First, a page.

Based on the findings of 2 case studies showing rapid development of COVID-19–associated pulmonary infiltrate in asymptomatic patients — as detected on chest computed tomography (CT) scans performed daily in association with radiotherapy (RT) — a call to action has been published by the Journal of Thoracic Oncology urging clinicians/researchers to submit clinical- and treatment-related data for any patient with cancer diagnosed with COVID-19 infection while undergoing daily RT with CT imaging.1

It is common practice for patients receiving either standard RT or stereotactic ablative radiotherapy (SABR)/stereotactic body RT (SBRT) to undergo daily chest CT imaging.  While these CT scans (eg, cone beam CT) are primarily used to properly align RT and are often of lower quality than conventional diagnostic CT scans, they do reveal “mild to severe pulmonary opacification, atelectasis, [and] effusions.”1

Other types of CT imaging used to locate tumor prior to RT delivery include CT-on-rails, which offers higher image quality.

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Patient case 1 involved a man aged 74 years with newly diagnosed lung adenocarcinoma characterized as T3N2M0 who was scheduled to receive therapeutic chemoRT with 3 cycles of platinum-based chemotherapy and 60 Gy of RT delivered over 30 fractions.2

While no pulmonary infiltrates were observed on daily cone beam CT scans of the chest through delivery of the first 7 RT fractions, “two ground-glass opacities (GGOs) with patchy consolidation were found, one in a subpleural location” on the cone beam CT scan performed in association with the eighth fraction delivered following a weekend, with infiltrate progression and development of an additional subdural GGO seen on cone beam CT performed prior to delivery of the next RT fraction. The patient, who had previously been asymptomatic for COVID-19 infection, first showed symptoms of the disease on the evening following delivery of the ninth RT fraction, and COVID-19 testing subsequently confirmed infection.2

Patient case 2 described a woman aged 63 years with recurrent lung adenocarcinoma in the left upper lung who was enrolled in a clinical trial evaluating the combination of SABR with the programmed cell death-1 (PD-1) inhibitor, nivolumab, in the setting of non-small cell lung cancer.3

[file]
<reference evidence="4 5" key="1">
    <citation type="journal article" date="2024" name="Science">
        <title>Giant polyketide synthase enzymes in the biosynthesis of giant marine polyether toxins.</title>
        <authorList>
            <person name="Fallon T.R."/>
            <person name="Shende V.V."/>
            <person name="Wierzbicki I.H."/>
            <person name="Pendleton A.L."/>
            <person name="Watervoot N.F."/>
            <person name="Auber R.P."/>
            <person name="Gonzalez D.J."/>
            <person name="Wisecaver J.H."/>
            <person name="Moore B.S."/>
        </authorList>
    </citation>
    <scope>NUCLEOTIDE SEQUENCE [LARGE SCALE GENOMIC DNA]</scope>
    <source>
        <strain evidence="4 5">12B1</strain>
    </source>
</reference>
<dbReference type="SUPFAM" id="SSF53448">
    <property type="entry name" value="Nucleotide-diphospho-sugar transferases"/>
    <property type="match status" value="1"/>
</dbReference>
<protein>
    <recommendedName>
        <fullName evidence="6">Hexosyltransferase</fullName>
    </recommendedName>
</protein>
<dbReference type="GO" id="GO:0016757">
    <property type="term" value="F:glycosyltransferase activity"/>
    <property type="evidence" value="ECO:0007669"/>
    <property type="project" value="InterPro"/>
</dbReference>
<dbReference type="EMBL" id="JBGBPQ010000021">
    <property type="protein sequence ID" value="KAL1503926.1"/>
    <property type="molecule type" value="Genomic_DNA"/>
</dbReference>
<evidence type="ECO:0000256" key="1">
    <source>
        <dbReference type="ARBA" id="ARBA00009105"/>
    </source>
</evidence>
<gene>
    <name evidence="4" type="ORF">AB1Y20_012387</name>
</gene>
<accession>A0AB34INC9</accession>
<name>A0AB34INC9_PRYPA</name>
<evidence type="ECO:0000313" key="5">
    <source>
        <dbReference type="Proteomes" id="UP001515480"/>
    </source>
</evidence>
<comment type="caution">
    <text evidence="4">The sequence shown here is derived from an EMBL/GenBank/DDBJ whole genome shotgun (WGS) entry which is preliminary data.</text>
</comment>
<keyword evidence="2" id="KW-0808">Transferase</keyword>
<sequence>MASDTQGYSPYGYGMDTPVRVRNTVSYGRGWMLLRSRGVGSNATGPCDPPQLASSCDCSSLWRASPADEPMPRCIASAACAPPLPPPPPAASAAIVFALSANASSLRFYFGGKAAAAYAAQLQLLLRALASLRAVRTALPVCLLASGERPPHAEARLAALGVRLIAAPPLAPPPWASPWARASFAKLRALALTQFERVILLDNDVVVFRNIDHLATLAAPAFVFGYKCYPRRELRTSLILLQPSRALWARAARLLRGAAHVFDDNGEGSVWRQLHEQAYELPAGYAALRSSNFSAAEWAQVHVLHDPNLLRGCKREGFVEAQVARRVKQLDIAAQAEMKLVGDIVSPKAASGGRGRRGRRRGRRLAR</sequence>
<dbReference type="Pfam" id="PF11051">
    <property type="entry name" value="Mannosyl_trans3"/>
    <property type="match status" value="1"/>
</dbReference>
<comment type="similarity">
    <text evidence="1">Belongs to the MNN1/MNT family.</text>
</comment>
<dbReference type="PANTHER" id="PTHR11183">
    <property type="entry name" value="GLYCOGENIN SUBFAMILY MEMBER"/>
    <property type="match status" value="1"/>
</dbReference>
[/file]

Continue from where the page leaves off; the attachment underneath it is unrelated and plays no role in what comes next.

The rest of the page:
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Although no sign of COVID-19 infection was observed on the initial CT simulation scan performed 20 days previously, and the patient was deemed to be at low-risk of COVID-19 infection based on the absence of associated signs and symptoms, CT-on-rails of the chest performed on scheduled day 1 of delivery of SABR revealed the presence of multiple GGOs of the lungs. Although the patient remained asymptomatic for COVID-19 infection, it was confirmed within 12 hours on RT-PCR testing.3

These 2 case reports have prompted a call for oncologists to “immediately consider adding review of daily CT image guidance for new infiltrates in any cancer patients where CT of the chest is being performed.”1 Also recommended was consideration of a new diagnosis of COVID-19 infection for any patient showing new pulmonary infiltrates on CT imaging performed as part of RT delivery, along with the timely administration of COVID-19 screening questions, COVID-19 testing, and the appropriate use of protective equipment.

Clinicians/researchers were also requested to rapidly submit deidentified data to the Journal of Thoracic Oncology for their patients diagnosed with biochemically confirmed COVID-19 infection while receiving daily RT with CT scan guidance by using the following link: COVID-10 and Radiotherapy. Data analyses and authorship of a subsequent publication would be shared by all participants.1


  1. Warren G, Adjei AA. A CALL FOR RAPID SUBMISSION OF DATA FOR AGGREGATE REVIEW: Can daily radiotherapy imaging be used as a potential screen for COVID-19? J Thorac Oncol [published online April 21, 2020]. doi: 10.1016/j.jtho.2020.04.006
  2. Suppli MH, Riisgaardde Blanck S, Elgaard T, et al. Early appearance of coronavirus disease 2019 associated pulmonary infiltrates during daily radiotherapy imaging for lung cancer. J Thorac Oncol [published online April 10, 2020]. doi: 10.1016/j.jtho.2020.04.004
  3. McGinnis GJ, Ning MS, Nitsch PL, et al. Rapid detection of asymptomatic COVID-19 by CT image-guidance for stereotactic ablative radiotherapy. J Thorac Oncol [published online April 17, 2020]. doi: 10.1016/j.jtho.2020.04.007